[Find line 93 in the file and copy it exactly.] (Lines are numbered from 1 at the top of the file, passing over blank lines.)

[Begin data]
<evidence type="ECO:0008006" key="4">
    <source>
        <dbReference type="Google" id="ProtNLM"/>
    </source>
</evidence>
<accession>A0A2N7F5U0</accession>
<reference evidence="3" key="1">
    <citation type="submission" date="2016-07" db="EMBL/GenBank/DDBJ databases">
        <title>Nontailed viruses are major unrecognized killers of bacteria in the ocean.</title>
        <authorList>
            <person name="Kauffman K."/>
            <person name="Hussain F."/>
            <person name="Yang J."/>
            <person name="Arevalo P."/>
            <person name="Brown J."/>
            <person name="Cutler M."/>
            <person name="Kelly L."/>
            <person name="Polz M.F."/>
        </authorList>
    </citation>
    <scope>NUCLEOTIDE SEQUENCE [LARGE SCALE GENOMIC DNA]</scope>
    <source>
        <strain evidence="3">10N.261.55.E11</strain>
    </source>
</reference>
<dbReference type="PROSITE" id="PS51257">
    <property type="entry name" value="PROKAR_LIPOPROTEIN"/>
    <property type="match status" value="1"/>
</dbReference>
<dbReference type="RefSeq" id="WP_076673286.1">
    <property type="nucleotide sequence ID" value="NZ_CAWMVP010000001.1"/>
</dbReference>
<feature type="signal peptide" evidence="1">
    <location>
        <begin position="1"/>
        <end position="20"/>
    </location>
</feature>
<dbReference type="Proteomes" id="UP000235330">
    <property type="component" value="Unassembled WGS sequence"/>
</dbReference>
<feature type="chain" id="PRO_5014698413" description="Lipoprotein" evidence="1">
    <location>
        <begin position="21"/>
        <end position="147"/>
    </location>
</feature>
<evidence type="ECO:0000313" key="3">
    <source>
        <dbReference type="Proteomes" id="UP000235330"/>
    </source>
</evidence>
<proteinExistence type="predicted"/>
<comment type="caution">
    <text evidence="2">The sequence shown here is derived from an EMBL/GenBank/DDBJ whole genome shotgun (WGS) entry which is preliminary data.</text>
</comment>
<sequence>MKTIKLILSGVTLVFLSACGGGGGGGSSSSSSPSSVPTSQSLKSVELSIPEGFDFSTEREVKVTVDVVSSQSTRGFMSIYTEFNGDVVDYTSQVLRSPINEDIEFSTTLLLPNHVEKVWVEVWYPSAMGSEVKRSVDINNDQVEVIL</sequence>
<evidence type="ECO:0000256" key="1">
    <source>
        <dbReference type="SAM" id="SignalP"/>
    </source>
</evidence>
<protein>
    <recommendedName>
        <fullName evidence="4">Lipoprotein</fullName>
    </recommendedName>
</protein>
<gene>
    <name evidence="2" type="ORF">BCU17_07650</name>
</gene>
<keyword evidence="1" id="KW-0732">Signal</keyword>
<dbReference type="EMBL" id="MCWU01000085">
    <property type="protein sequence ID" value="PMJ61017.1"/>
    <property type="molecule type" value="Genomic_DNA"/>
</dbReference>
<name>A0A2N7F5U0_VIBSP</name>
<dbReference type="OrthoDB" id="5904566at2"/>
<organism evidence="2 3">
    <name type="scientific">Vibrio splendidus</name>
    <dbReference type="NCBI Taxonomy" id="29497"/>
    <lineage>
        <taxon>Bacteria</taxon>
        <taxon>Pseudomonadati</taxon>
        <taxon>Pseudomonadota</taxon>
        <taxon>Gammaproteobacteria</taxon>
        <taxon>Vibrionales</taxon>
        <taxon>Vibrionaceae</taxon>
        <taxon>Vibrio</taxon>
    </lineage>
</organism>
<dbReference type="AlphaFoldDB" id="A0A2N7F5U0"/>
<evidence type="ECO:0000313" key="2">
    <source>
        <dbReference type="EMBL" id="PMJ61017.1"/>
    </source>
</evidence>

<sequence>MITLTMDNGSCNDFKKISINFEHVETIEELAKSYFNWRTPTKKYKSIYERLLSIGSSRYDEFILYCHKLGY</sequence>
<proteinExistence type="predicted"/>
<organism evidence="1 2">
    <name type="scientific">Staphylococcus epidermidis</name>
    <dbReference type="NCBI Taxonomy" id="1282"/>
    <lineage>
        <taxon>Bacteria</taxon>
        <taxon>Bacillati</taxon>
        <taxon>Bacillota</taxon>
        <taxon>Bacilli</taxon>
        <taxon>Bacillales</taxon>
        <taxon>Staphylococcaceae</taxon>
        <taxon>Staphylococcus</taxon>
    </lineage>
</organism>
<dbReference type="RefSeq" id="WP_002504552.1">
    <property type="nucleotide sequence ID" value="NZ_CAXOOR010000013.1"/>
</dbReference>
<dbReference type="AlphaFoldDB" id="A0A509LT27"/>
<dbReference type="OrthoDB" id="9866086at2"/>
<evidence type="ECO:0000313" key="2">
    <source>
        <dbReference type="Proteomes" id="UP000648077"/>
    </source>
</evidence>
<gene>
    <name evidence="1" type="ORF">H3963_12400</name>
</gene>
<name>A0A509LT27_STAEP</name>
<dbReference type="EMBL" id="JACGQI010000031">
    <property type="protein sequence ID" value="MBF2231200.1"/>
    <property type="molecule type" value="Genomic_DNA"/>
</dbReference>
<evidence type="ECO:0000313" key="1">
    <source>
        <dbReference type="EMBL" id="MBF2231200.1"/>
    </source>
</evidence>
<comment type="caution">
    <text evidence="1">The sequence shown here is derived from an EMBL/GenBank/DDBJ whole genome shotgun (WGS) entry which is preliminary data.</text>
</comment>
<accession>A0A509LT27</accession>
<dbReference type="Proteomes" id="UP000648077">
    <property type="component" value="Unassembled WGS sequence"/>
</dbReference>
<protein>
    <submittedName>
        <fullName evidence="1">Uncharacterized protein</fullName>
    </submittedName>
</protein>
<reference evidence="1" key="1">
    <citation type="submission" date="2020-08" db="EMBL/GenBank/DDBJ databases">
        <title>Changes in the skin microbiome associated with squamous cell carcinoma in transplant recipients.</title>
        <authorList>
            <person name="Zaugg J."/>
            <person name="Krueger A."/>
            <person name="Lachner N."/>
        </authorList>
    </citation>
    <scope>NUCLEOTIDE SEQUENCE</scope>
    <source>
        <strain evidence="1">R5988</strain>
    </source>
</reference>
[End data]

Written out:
    <source>